Our rotten world: New data shows 85% of humans live under a corrupt government
By Mike Hanlon
Jan 26 2017
According to the data, despite the illusion of elected government in half the world’s countries, democracy is losing.
Only two countries scored 90 out of 100 this year, and just 54 of the 176 countries (30%) assessed in the report scored better than 50. Fifty percent might have constituted a pass in a High School arithmetic test, but for an elected government to be so inept at carrying out the will of the electorate, it is a clear betrayal of the people. The average country score this year is a paltry 43, indicating endemic corruption in a country’s public sector is the norm.
Even more damning is that more countries declined than improved in this year’s results, highlighting the urgent need for committed action to thwart corruption.
Our analysis of TI’s data shows 85 percent of human beings are governed by regimes that score 50 or less, indicating that the integrity of people in authority across the globe remains sadly lacking.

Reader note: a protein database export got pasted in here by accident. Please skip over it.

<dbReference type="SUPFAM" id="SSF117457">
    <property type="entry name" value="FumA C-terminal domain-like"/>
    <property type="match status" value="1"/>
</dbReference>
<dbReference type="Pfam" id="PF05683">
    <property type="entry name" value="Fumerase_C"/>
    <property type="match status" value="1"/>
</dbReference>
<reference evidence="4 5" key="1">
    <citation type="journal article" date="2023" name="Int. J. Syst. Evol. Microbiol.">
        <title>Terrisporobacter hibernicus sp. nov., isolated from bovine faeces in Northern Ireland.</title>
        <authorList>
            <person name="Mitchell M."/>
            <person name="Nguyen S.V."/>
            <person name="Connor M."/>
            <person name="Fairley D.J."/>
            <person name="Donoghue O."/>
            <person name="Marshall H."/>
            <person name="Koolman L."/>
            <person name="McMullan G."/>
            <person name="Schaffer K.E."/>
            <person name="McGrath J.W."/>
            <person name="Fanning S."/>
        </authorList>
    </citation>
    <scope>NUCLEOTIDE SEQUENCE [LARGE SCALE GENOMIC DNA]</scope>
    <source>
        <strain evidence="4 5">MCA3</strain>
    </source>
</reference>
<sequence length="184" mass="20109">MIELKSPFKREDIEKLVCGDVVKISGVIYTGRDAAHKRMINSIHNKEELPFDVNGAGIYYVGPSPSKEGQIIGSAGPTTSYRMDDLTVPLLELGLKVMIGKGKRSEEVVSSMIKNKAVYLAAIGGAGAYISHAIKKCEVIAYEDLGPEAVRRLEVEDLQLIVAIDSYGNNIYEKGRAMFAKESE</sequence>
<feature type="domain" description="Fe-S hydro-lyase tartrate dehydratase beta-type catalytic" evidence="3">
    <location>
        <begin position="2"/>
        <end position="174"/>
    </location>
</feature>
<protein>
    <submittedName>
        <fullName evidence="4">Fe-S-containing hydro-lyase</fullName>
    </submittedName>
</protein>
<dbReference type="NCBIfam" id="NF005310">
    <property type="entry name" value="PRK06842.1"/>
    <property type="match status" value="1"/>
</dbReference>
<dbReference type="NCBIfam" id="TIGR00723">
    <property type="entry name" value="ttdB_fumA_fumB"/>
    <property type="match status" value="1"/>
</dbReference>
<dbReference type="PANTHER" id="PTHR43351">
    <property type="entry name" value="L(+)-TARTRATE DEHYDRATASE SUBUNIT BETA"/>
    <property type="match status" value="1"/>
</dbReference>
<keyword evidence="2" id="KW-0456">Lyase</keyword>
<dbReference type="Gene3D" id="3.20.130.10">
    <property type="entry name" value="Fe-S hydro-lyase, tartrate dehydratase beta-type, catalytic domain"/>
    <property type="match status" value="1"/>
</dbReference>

Those with less power are particularly disadvantaged in corrupt systems, which typically reinforce gender discrimination. Corruption also compounds political exclusion: if votes can be bought, there is little incentive to change the system that sustains poverty for the masses and enriches the kleptocrats.
The latest update of the Economist Intelligence Unit’s Democracy Index, released on the same day as the Transparency International report, reflects an almost identical perspective. The EIU Democracy Index measures the state of democracy in 167 countries and the average global score fell from 5.55 out of 10 in 2015 to 5.52 in 2016, with 72 countries recording a lower score versus 38 which showed an improvement. You can register for free and download the EIU report here.